Author photoAnna Levine is an award-winning children’s book author. Like Alexandra Crane, the character in her latest picture book, she loves to explore new worlds.

Born in Canada, Anna has lived in the US and Europe.  She now lives in Israel, where she writes and teaches.

You can find Anna Levine online at –

Author website: http://www.annalevine.org/

Twitter: @LevineAnna 

Instagram: @booksfromanna 

About the Illustrator, Chiara Pasqualotto,

artistChiara Pasqualotto was born in Padua, in northern Italy, currently teaches illustration and drawing classes to children and adults, in particular in Padua during the summer at the Scuola Internazionale di Comics and in Rome.

Since 2008 she’s been living in Rome and working with illustration professionally: her first picture book, Mine, All Mine! was published in 2009 by Boxer Books (UK), since then she published with Oxford University Press, Giunti, Terranuova and some American publishers (Paraclete Press, Tyndale, LearningAZ, Kar-Ben Publisher).

You can find Chiara Pasqualotto online at –

Artist website – https://romeartweek.com/en/artists/?id=1495&ida=1004

Blog: http://chiarapasqualotto.blogspot.com/

Facebook: https://www.facebook.com/clairepaspage/

AllEyesOnAlexandra-banner

If you’d like to read more reviews of this book or some articles by the author about fun things to do with your kids, check out some more of the stops of her online tour.

December 3rd @ The Muffin

What goes better in the morning than a muffin? Make sure you visit WOW’s blog today and read an interview with the author and enter for a chance to win a copy of the book All Eyes on Alexandra.

muffin.wow-womenonwriting.com

December 5th @ Cassandra’s Writing World

Visit Cassandra’s blog where she shares her thoughts about Anna Levine’s picture book All Eyes on Alexandra.

https://cassandra-mywritingworld.blogspot.com/

December 6th @ Break Even Books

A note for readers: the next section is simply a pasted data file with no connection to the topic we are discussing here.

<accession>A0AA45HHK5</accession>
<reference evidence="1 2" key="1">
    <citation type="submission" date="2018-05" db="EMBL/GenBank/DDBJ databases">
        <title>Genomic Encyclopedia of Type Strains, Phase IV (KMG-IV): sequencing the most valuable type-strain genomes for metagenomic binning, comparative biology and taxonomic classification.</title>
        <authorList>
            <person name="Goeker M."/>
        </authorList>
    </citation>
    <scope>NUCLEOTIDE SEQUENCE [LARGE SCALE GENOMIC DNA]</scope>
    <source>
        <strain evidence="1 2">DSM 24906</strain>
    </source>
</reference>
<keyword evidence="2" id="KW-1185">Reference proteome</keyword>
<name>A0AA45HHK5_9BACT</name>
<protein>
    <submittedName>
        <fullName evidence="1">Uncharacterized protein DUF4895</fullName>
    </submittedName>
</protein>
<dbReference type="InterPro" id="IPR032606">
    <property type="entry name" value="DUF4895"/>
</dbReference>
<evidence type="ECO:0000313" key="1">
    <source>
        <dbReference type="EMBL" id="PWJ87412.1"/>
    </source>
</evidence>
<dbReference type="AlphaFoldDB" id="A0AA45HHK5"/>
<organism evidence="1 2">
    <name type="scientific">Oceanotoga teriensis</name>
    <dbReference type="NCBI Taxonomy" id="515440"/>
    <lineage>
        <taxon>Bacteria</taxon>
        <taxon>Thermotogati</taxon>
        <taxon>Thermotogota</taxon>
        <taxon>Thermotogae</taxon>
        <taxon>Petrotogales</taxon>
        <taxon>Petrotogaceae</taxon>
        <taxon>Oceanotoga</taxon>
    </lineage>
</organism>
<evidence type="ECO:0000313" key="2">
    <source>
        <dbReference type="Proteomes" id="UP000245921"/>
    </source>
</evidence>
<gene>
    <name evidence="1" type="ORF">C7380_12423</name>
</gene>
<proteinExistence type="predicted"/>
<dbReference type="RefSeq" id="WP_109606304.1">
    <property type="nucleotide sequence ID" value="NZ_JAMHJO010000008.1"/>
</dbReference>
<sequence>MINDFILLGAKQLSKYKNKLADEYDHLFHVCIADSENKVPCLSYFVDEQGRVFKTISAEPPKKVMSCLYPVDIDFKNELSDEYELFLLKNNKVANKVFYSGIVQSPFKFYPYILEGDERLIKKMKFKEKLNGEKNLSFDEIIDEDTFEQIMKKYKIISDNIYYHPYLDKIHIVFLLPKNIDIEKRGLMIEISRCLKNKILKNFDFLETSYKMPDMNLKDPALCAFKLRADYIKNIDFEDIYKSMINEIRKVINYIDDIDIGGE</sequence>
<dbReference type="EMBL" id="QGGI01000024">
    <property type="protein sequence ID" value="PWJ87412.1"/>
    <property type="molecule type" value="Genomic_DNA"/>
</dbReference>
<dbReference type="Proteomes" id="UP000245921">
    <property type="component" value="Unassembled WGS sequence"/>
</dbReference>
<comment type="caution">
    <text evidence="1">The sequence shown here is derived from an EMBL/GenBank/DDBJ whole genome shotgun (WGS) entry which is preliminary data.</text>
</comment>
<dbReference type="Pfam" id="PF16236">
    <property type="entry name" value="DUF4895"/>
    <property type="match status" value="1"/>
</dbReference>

Visit Erik’s blog where you can read Anna Levine’s guest post about how to jog your inspiration.

https://breakevenbooks.com/

December 7th @ Coffee with Lacey

Grab some coffee and visit Lacey’s blog where you can read her review of Anna Levine’s picture book All Eyes on Alexandra.

http://coffeewithlacey.wordpress.com

December 8th @ Author Anthony Avina’s Blog

Visit Anthony Avina’s blog today where he joins in the fun of celebrating and shares information about Anna Levine’s book All Eyes on Alexandra.

http://www.authoranthonyavinablog.com

December 8th @ Christy’s Cozy Corners

Visit Christy’s blog and cozy up while you read her review of Anna Levine’s picture book All Eyes on Alexandra.

https://christyscozycorners.com/

December 9th @ Coffee with Lacey

Visit Lacey’s blog again where you can read Anna Levine’s guest post about designing your ideal writing spot.

http://coffeewithlacey.wordpress.com

December 9th @ Christy’s Cozy Corner

Visit Christy’s blog where you can read Anna Levine’s blog post about how she decided to use crane’s in her story.

https://christyscozycorners.com/

December 10th @ Thoughts in Progress

Visit Pamela’s blog where you can read Anna Levine’s guest post about how authors use anthropomorphic animals.

http://masoncanyon.blogspot.com/

December 11th @ Read. Write. Sparkle. Coffee.

Make sure you visit Jeanie’s blog today and read her thoughts about Anna Levine’s book All Eyes on Alexandra.